The US has directly entered the Yemen war, destroying three coastal radar sites operated by Houthi-rebel forces.
The missile attack this week, authorised by President Barack Obama, was the first direct military action and unambiguous support of a Saudi-led coalition fighting the rebels. The Pentagon emphasised the confined nature of the strikes, and stressed the risk of civilian casualties was low, Reuters reported.
“These limited self-defence strikes were conducted to protect our personnel, our ships and our freedom of navigation,” a Pentagon spokesman said.
The strikes were launched in retaliation for two failed missile attacks by rebels against a US Navy destroyer. Defensive salvos were fired by the USS Mason, one of which reportedly intercepted an incoming missile, a US source said.
The American military had yet to directly engage with Houthis-rebels in Yemen’s conflict, escalating from the country’s two-year civil war. Until now, US involvement had been limited to refuelling support for the Saudi air force and selling weapons to the coalition.
The Houthi attack is believed to have been a response to a Saudi air strike that last week killed 100 mourners and injured more than 500 people attending a funeral in the rebel-held capital Sanaa. The attack caused outrage in Yemen and abroad. “We did not think they [the Saudis] would be so vile,” one of the survivors told the New York Times. Saudi Arabia has acknowledged responsibility for the massacre and said it will investigate the “regrettable” bombing.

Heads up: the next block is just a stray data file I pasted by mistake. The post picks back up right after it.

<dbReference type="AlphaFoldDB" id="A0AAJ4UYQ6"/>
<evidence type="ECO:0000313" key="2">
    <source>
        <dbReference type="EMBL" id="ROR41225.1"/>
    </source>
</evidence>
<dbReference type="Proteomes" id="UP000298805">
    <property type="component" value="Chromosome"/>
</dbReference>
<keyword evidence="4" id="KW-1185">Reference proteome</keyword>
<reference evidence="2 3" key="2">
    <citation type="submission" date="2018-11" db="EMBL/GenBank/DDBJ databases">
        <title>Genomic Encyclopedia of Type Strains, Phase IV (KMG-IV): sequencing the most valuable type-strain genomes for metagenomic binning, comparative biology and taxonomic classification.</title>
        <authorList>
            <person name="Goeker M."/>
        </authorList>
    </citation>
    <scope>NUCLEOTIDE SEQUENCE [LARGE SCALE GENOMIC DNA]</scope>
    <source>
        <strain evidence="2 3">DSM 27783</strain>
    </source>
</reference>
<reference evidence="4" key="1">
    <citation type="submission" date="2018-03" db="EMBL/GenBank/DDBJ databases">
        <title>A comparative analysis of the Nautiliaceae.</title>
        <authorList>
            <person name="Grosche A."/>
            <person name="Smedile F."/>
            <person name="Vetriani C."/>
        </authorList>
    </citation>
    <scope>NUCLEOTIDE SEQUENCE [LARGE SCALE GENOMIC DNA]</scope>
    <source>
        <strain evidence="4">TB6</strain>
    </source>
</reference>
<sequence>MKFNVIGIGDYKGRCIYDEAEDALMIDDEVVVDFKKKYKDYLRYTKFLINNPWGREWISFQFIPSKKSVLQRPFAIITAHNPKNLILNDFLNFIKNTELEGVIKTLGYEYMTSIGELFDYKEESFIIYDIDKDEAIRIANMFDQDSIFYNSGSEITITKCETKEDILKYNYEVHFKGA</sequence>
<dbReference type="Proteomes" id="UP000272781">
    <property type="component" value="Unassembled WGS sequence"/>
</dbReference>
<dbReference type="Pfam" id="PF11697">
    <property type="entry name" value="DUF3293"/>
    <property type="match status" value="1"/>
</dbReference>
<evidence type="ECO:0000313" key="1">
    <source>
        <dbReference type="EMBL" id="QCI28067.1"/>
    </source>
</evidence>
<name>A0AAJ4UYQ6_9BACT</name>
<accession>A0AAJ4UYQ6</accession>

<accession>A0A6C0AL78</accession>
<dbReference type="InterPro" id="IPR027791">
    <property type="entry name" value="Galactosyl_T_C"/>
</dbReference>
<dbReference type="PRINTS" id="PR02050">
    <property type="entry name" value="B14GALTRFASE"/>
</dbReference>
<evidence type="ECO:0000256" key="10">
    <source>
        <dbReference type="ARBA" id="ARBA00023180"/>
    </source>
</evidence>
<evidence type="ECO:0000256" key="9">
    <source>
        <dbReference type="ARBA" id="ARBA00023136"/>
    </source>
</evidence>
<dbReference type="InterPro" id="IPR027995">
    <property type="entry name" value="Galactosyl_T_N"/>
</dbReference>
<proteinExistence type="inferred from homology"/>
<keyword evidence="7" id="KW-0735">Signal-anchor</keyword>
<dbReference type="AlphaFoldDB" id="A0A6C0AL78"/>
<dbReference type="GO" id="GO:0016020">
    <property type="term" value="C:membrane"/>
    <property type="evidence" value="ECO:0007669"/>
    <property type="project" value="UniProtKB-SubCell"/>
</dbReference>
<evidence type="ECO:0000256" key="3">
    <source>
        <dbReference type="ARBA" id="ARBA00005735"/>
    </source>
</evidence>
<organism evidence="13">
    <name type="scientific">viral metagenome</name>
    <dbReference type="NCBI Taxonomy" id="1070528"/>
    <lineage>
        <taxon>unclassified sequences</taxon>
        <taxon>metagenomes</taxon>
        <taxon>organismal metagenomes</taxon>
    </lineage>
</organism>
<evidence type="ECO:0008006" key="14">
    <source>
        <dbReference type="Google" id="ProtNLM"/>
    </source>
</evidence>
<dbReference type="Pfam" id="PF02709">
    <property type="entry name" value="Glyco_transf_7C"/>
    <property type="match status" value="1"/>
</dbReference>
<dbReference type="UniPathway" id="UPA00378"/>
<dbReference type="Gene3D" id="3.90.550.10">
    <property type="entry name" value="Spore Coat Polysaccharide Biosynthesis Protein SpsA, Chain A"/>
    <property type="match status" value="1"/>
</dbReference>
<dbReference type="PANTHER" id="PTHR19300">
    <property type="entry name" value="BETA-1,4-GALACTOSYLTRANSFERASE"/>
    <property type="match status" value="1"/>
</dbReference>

The civil war erupted in 2014 after the rebel faction known as the Houthis, loyal to former president Ali Abdullah Salah, overran Sanaa and forced the government into exile. Since then Saudi Arabia and other supporters of current president Abdu Rabbu Mansour Hadi have fought together against the Houthi. The conflict iescalated after peace talks broke down in August. Since then the opposing sides have increased their battle for control of Sanaa.
Mohammed al-Asaadi, a father of four in Sanaa, has detailed the daily struggle for survival in the beseiged Houthi territory.
“This is life in a war zone. Every day, you wake up to an unpleasant surprise: the death or injury of a friend or a family member. You witness the destruction of your childhood neighbourhood, school and the little shop where you once bought candy,” he told the New York Times.
The conflict has increased pressure on an already overburdened national healthcare system. The World Health Organisation has said shortages of funds have forced the closure of half the country’s health centres.
Thousands of families have fled the capital, taking refuge in regional camps where food and water are contaminated. WHO has reported 11 cases of cholera but says it has not yet spread beyond the capital.
Civilians have suffered the brunt of the conflict as the coalition bombards the country to weaken the Houthi-Salah alliance. As many as 10,000 people have been killed and UNICEF reports that almost 400,000 children are severely malnourished.
“The scale of suffering as a result of the ongoing conflict in Yemen is shocking. An estimated 21.2 million people, which constitutes nearly 80 per cent of the total population, need humanitarian assistance. Almost half of those in need are children,” UNICEF’s Yemen representative, Meritxell Relano, told CNN. – Sinead Fogarty